Night shift work linked to cancer risk in men

Night shift work linked to cancer risk in men
Disturbed sleep patterns and night shift working linked to higher risk of cancer in men
Researchers from the University of Quebec found that men who work on night shifts have a much greater risk of a number of other types of cancer, with higher rates of tumours in the bowel, bladder and lungs. (American Journal of Epidemiology)
At CANCERactive, we have told you many times how disturbed sleep, late nights, sleeping in bedrooms that are not totally dark or are influenced by artificial light - all increase the risk of breast cancer. The root of this link is because people with disturbed sleeping patterns produce less melatonin which is a strong antioxidant, immune stimulant and is a regulator of aggressive oestrogen levels in the body. 

And we have warned you that aggressive oestrogen (oestradiol, or estradiol) drives men’s cancers too not just breast cancer in women.  Indeed oestrogen drives a significant proportion of all cancers and has been linked to colon, lung, prostate, testicular and brain tumours, not just breast, ovarian and endometrial cancer.



The University of Quebec researchers found night shifts almost trebled the risk of prostate cancer and doubled a man’s chances of bowel cancer. Night workers were also 76 per cent more likely to suffer lung cancer and 70 per cent more at risk of a tumour in the bladder.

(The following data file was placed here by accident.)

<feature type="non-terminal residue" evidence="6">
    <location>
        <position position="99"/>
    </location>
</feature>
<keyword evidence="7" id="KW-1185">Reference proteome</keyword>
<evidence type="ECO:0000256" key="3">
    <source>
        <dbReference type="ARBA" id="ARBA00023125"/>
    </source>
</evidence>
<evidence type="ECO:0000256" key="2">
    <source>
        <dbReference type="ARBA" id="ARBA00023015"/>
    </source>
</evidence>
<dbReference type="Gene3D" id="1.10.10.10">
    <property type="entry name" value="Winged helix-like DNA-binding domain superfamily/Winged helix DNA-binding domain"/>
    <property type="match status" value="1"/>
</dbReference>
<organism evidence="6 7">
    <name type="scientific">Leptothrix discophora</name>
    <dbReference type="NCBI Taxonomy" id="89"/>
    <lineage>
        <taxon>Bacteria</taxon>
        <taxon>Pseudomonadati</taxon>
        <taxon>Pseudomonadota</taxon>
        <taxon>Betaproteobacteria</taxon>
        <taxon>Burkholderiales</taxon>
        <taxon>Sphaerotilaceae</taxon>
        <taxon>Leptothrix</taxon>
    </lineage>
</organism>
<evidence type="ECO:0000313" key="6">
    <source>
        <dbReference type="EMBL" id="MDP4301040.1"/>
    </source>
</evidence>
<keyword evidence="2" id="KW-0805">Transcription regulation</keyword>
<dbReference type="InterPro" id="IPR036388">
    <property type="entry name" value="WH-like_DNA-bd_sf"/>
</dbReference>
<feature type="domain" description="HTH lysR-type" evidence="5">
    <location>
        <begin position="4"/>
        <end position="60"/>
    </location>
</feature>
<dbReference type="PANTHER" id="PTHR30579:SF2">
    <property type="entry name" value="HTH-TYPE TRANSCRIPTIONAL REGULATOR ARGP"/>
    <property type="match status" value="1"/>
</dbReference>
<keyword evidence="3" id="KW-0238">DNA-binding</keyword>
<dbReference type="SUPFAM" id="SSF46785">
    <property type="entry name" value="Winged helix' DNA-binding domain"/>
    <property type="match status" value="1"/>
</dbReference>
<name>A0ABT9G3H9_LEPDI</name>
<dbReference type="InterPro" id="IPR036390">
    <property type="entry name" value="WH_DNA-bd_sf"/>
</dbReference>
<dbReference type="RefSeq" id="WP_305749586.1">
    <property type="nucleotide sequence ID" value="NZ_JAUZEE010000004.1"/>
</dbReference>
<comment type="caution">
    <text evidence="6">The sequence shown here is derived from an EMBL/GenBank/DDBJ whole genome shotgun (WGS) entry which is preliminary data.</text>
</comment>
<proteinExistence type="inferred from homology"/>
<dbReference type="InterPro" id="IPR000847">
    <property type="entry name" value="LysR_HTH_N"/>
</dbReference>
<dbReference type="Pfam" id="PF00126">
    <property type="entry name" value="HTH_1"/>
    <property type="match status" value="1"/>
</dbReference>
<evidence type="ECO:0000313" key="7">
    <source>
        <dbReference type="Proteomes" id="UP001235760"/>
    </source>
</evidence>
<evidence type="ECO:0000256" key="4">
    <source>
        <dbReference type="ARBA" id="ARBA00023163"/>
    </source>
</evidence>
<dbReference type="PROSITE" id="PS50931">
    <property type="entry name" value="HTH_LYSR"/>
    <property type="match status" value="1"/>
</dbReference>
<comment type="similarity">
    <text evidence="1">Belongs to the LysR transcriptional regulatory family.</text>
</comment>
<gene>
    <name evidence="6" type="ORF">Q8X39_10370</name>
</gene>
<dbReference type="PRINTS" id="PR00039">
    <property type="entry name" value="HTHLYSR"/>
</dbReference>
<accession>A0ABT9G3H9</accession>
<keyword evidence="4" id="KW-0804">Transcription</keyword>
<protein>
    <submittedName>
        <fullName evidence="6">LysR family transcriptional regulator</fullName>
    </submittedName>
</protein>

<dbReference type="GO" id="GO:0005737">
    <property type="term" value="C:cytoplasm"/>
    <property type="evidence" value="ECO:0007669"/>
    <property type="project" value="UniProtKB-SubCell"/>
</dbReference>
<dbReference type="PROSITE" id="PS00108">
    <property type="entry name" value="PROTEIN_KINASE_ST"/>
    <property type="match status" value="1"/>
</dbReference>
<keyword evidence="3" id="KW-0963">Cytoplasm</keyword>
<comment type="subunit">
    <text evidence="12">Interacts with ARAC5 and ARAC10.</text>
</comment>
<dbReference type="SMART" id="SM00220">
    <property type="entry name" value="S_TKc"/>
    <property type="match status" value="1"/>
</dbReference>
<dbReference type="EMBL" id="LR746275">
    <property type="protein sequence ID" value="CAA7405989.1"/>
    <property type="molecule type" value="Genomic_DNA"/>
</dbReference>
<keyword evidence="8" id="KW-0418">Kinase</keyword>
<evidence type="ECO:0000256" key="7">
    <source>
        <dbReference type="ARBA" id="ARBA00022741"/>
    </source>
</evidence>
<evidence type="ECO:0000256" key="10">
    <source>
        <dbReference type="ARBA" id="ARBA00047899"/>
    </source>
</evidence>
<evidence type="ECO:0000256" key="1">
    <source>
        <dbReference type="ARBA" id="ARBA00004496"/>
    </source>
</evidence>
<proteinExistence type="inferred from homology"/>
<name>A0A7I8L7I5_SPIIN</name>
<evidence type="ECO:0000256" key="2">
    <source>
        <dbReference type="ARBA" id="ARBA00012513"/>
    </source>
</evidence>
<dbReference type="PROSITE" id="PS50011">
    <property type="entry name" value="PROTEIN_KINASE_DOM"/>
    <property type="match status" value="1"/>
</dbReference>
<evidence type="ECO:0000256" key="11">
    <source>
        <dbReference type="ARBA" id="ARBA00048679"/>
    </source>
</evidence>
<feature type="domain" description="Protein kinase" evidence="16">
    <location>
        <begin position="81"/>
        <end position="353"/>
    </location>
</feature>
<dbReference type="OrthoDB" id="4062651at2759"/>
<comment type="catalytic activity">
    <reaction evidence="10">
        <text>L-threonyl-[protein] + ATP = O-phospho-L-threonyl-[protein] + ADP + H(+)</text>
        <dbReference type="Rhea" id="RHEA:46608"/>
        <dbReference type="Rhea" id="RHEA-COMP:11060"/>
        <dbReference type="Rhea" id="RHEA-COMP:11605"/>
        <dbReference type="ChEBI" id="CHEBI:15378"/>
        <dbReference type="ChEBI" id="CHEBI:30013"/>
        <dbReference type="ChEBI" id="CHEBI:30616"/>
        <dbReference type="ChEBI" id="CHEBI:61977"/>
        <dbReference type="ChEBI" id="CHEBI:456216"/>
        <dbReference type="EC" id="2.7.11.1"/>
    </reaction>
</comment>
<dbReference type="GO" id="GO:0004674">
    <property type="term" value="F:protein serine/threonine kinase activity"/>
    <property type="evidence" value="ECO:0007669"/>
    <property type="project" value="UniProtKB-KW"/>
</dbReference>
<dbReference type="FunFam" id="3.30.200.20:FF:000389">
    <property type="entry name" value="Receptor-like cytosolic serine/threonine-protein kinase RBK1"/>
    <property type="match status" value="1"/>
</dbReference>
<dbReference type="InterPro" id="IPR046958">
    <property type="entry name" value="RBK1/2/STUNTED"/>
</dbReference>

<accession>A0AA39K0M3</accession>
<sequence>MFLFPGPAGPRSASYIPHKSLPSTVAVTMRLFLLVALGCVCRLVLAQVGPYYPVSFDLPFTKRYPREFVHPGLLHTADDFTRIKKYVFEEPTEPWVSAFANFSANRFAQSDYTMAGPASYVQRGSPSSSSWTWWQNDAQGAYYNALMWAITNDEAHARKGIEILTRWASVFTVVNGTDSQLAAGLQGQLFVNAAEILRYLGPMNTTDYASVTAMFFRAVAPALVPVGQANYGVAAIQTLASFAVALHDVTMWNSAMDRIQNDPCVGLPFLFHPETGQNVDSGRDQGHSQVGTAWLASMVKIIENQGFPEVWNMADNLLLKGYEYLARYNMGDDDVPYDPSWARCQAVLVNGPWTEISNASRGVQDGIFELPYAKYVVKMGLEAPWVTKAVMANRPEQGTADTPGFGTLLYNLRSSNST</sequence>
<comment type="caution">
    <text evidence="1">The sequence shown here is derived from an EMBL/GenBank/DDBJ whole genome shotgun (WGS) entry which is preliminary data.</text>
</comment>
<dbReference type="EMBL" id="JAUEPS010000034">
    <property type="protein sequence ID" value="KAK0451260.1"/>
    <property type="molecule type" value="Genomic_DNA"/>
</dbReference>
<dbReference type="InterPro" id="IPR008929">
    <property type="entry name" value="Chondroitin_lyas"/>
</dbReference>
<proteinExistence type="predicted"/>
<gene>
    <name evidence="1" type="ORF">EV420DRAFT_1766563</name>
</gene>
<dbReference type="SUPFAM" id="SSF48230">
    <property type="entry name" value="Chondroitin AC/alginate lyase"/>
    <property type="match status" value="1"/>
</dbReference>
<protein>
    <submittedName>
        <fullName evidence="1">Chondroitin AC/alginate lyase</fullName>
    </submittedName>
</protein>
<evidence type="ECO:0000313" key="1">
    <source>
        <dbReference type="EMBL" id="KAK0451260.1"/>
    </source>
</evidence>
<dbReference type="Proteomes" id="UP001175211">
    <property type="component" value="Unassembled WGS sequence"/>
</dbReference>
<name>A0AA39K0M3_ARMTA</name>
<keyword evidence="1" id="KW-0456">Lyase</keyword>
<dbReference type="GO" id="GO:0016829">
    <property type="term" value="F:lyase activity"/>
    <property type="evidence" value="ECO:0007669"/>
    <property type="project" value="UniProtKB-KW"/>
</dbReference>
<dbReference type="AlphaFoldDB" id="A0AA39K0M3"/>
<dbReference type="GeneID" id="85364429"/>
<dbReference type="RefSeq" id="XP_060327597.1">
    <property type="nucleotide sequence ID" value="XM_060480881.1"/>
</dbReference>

For prostate, bowel and bladder cancer, the dangers were greatest among those who had worked nights for at least ten years. 

(Chris Woollams, founder of CANCERactive and former Oxford University Biochemist added, "It is one of our many hobby horses at CANCERactive: Women with breast cancer are tested immediately to determine whether the disease is driven by estrogen. But no one ever tests a man with prostate cancer or any other cancer for that matter. Worse some men with prostate cancer were even given oestrogen! One oncologist we interviewed even said, ’We use it because it works’, ignoring the fact that it only works for a couple of years at best. We find this continued ignorance and mythology alarming. For the record, I know of two male oncologists who take melatonin every night before going to bed to prevent prostate cancer, and, for me, that says it all!)

October - December Cancer Watch 2012
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